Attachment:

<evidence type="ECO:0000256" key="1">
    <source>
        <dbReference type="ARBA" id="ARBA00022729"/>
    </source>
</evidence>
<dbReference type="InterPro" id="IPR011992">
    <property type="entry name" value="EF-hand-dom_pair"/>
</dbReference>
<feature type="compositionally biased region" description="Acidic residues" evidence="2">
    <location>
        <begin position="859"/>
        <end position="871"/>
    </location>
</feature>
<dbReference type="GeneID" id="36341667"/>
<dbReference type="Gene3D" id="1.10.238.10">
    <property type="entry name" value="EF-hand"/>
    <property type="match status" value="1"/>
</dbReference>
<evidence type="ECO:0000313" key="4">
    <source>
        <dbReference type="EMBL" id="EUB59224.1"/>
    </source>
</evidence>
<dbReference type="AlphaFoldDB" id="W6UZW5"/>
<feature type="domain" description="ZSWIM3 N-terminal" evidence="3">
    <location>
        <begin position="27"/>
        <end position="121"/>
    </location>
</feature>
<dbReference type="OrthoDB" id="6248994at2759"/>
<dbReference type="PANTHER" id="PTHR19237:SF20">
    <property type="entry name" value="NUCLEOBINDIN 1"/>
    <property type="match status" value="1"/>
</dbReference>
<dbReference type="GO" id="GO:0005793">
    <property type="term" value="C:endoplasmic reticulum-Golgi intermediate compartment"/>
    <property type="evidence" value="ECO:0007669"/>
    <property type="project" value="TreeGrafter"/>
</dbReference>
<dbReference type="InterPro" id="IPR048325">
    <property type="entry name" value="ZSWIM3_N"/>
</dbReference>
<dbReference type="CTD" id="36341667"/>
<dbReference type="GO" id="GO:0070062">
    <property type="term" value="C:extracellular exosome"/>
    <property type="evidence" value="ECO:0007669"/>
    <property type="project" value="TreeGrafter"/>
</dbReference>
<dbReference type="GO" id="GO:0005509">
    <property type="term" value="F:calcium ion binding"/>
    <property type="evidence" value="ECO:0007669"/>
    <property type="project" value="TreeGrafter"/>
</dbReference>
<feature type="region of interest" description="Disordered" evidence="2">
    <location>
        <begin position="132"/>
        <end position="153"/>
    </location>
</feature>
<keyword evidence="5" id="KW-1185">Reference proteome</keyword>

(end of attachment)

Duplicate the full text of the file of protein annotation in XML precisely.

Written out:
<evidence type="ECO:0000256" key="1">
    <source>
        <dbReference type="ARBA" id="ARBA00022729"/>
    </source>
</evidence>
<dbReference type="InterPro" id="IPR011992">
    <property type="entry name" value="EF-hand-dom_pair"/>
</dbReference>
<feature type="compositionally biased region" description="Acidic residues" evidence="2">
    <location>
        <begin position="859"/>
        <end position="871"/>
    </location>
</feature>
<dbReference type="GeneID" id="36341667"/>
<dbReference type="Gene3D" id="1.10.238.10">
    <property type="entry name" value="EF-hand"/>
    <property type="match status" value="1"/>
</dbReference>
<evidence type="ECO:0000313" key="4">
    <source>
        <dbReference type="EMBL" id="EUB59224.1"/>
    </source>
</evidence>
<dbReference type="AlphaFoldDB" id="W6UZW5"/>
<feature type="domain" description="ZSWIM3 N-terminal" evidence="3">
    <location>
        <begin position="27"/>
        <end position="121"/>
    </location>
</feature>
<dbReference type="OrthoDB" id="6248994at2759"/>
<dbReference type="PANTHER" id="PTHR19237:SF20">
    <property type="entry name" value="NUCLEOBINDIN 1"/>
    <property type="match status" value="1"/>
</dbReference>
<dbReference type="GO" id="GO:0005793">
    <property type="term" value="C:endoplasmic reticulum-Golgi intermediate compartment"/>
    <property type="evidence" value="ECO:0007669"/>
    <property type="project" value="TreeGrafter"/>
</dbReference>
<dbReference type="InterPro" id="IPR048325">
    <property type="entry name" value="ZSWIM3_N"/>
</dbReference>
<dbReference type="CTD" id="36341667"/>
<dbReference type="GO" id="GO:0070062">
    <property type="term" value="C:extracellular exosome"/>
    <property type="evidence" value="ECO:0007669"/>
    <property type="project" value="TreeGrafter"/>
</dbReference>
<dbReference type="GO" id="GO:0005509">
    <property type="term" value="F:calcium ion binding"/>
    <property type="evidence" value="ECO:0007669"/>
    <property type="project" value="TreeGrafter"/>
</dbReference>
<feature type="region of interest" description="Disordered" evidence="2">
    <location>
        <begin position="132"/>
        <end position="153"/>
    </location>
</feature>
<keyword evidence="5" id="KW-1185">Reference proteome</keyword>